BlackBerry misses forecasts as service sales fall
BlackBerry’s Chief Executive John Chen says they expect software sales to grow this year in line with previous forecasts.
BlackBerry Ltd reported first-quarter sales that missed analysts’ forecasts due to an unexpected drop in its high-margin software and professional services sales, sending its shares down more than 10 percent in early morning trade.
The news troubled investors because growth in software sales, which is at the heart of Chief Executive John Chen’s plan for turning around the company, fell 4.7 percent to $101 million in the first quarter from a year ago.
Company executives said on a conference call they expect software sales to grow this year in line with previous forecasts.
“It’s going to be a more of a second half growth, I think,” BlackBerry Chief Executive John Chen said on the call, adding the company was comfortable that the company would achieve 10 percent to 15 percent software sales growth.
The company also said the first-quarter drop was due to a decline in professional services, which went from $27 million in the fourth quarter to “almost nothing” in the first quarter.
The decline was “surprising,” said Morningstar Research analyst Ali Mogharabi. “You don’t expect it from a company that’s still in an early-stage of enterprise software growth,” Mogharabi said.
Chen said that analysts had not anticipated the drop in professional services when drawing up forecasts for the category that includes the closely watched, high-margin software sales.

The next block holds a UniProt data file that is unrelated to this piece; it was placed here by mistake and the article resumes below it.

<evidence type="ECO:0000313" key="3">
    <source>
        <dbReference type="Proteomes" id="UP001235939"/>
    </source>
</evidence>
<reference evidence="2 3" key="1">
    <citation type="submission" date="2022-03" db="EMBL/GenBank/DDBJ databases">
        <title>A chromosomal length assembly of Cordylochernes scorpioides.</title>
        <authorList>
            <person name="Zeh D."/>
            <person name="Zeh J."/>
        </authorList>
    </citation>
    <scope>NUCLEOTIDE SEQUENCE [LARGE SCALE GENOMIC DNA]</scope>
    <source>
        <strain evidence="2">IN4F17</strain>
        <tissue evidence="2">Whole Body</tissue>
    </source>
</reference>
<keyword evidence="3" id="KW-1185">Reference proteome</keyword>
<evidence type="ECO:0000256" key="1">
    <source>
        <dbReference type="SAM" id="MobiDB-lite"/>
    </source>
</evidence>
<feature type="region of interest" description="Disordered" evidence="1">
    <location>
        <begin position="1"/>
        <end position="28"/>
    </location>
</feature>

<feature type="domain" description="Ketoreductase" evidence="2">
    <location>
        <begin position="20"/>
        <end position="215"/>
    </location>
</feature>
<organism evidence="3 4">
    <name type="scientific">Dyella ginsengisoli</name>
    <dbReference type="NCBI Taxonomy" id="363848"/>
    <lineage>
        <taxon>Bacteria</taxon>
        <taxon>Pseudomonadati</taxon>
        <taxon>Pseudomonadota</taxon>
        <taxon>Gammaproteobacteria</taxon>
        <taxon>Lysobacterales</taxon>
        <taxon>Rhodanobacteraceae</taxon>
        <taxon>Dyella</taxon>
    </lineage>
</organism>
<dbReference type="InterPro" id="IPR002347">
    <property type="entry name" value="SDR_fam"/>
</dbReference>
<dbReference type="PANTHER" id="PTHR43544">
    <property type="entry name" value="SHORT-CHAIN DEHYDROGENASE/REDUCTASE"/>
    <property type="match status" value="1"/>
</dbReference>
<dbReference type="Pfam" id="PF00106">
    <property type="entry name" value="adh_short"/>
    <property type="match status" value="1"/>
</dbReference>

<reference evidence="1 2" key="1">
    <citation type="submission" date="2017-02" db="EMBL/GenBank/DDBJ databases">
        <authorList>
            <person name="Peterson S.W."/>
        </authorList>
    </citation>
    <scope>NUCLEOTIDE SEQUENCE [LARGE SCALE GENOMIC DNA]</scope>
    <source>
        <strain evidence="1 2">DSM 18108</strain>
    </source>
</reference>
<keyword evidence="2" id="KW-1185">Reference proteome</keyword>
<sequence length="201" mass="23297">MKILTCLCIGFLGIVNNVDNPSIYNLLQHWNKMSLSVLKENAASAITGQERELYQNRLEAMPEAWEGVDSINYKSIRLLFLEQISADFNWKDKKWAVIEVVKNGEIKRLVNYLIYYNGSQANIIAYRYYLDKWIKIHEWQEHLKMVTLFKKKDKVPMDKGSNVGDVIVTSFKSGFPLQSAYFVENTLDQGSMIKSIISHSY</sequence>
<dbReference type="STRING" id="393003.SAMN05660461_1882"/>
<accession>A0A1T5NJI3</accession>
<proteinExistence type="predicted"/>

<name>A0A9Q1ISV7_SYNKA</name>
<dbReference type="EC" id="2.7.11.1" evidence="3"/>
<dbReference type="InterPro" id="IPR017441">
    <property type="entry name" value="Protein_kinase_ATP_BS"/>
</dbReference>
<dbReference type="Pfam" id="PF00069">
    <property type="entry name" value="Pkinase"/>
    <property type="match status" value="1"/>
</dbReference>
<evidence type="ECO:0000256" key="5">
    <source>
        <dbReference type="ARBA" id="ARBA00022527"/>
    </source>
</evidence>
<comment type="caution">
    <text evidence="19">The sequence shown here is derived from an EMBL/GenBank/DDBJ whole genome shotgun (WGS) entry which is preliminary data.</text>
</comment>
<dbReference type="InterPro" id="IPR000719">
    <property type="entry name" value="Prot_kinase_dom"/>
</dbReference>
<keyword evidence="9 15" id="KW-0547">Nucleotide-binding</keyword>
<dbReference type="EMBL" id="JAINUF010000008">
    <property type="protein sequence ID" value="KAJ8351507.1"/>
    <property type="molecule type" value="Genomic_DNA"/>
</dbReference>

Investors had high expectations going into BlackBerry’s Friday report. The stock had gained about 60 percent since its last quarterly results in March to Thursday’s close hopes sales were poised to take off under a turnaround effort focused on selling industrial software to businesses.
The company reported revenue on adjusted basis of $244 million for the quarter ending May 31, missing analysts’ estimates of $264.5 million.
Profit in the same period totaled $671 million, or $1.23 per share, compared with a loss of $670 million, or $1.28 per share, a year earlier.
The quarter included a $940 million arbitration payment from US chip maker Qualcomm Inc.
“This is a big disappointment for the stock and likely to cast a pall on the sustainability of the turnaround,” said Tim Ghriskey, chief investment officer with Solaris Asset Management who helps manage $1.5 billion. His firm does not hold the stock.
Excluding items, the company earned 2 cents per share. Analysts on average had expected the company to break even.
The company also said it would buy back 31 million of its shares.
BlackBerry’s US-listed and Toronto-listed shares tumbled more than 10 percent and were trading at C$12.99 mid morning.